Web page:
Failure to perceive that people hold the ultimate power in society, and not mere corporations, will see the RoC’s misguided assertion of its power accelerate it out of society’s orbit never to be seen again. Those holding the reins will enjoy interesting times whilst they so squander the remaining funding.

    Copyright was an agreement made on the people’s behalf – and the people are disagreeing.

    The RoC cannot afford to side with the people unless it wishes to embrace its inevitable dissolution.

    Sad, but only to be expected really.

  5. Alexander Wehr says:

    “What the Register of Copyrights is asserting in the “more likely …” passage is that copyright owners view their users primarily as criminals, and only secondarily as customers. I think copyright owners are smarter that that, and realize that most of their users, statistically, are customers”

    with all due respect to Felten on this view, I see something different going on here.

    They don’t see users as “criminals” or “customers”, but as cash cows to be milked as thoroughly as possible.

    To that extent they don’t seek to limit “infringement” with technical measures, but to chop up and sell what used to be free and fair use for a price, thus extending each “milking cycle” of the cash cows at the expense of freedom and innovation.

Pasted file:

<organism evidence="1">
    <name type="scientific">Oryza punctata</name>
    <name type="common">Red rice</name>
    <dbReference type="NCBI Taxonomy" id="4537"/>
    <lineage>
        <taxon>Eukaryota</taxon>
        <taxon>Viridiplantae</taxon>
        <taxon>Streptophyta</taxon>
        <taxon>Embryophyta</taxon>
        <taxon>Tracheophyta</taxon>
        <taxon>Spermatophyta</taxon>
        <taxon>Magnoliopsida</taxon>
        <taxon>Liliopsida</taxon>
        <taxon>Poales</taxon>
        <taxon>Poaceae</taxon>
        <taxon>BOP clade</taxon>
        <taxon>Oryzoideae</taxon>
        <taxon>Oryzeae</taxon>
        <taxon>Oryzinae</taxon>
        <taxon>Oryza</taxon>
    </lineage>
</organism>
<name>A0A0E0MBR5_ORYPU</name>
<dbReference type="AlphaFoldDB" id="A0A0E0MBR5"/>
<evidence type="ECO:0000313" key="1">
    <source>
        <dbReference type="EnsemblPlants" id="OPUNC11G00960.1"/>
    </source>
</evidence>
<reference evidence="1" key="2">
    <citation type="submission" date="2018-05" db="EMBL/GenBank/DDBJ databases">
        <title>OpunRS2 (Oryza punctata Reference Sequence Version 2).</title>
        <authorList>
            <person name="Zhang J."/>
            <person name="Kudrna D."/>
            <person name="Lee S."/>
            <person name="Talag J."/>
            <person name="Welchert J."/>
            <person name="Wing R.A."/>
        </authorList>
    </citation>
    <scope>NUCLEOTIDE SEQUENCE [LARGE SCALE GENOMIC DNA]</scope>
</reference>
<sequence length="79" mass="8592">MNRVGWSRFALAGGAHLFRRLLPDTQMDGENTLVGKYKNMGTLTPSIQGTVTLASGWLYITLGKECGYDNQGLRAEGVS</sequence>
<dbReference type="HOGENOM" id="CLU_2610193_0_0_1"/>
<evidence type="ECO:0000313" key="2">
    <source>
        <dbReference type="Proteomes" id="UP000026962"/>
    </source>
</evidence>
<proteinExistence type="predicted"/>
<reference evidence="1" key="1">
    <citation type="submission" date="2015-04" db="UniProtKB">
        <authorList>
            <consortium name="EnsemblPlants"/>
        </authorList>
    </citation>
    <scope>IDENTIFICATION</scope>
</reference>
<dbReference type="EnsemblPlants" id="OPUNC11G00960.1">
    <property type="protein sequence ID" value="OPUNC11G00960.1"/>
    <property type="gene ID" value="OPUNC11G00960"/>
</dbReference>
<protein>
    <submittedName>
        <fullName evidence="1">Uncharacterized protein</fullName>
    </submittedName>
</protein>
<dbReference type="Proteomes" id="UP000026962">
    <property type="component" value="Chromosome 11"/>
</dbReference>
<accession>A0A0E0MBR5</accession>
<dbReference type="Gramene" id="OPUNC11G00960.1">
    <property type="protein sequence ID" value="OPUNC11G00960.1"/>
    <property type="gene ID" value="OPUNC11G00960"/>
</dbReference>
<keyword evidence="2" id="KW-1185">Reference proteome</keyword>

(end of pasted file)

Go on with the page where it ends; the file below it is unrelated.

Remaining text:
This is supported by every action taken through lobbying, business practice, regulation, and litigation.

    They see in overbroad protection of TPM’s a method of turning economics on it’s head, of CONTROLLING the market rather than conforming to it, and theyre grabbing on to the mein of an unwilling society and trying to ride it into submission using the force of federal and international law.

  6. Neo says:

    What Alex said.

    The content cartel must be destroyed!

    http://www.corante.com/copyfight/

  7. Styles Mursadeese says:

    I.ve coyrighted a lot of differet ideas and the copyright syste inthe united states coyrigght office and haven`t recieved nothing. It`s like my country does`nt care about me or my {i.p.].so now I don`t care to create to help my country.

  8. Styles Mursadeese says:

    To be able to help is a right in the U.S.A. I see a lot of my words and unpublished intelectual property being used without my permission and I want it to stop or pay me my money we can negeotiate but bottom line is you must pay me .Styles Mursadeese the only man in the world with the last name spelled Mursadeese and is a united states citizen born in Audrain couunty,=mexico ,missouri under the name of Delbert Eugene Britt ,graduate of Fulton High in 1978. And now goes by the legal name of Styles Mursadeese and lives in Las Vegas NV 89103…

  9. Styles Mursadeese says:

    I’m Now married to Conchita Mursadeese my Wife To whom now gets Half of all my Copyrights and any thing else of mine that is vaulable and my copyrights too. Styles Mursadeese a very happy man Now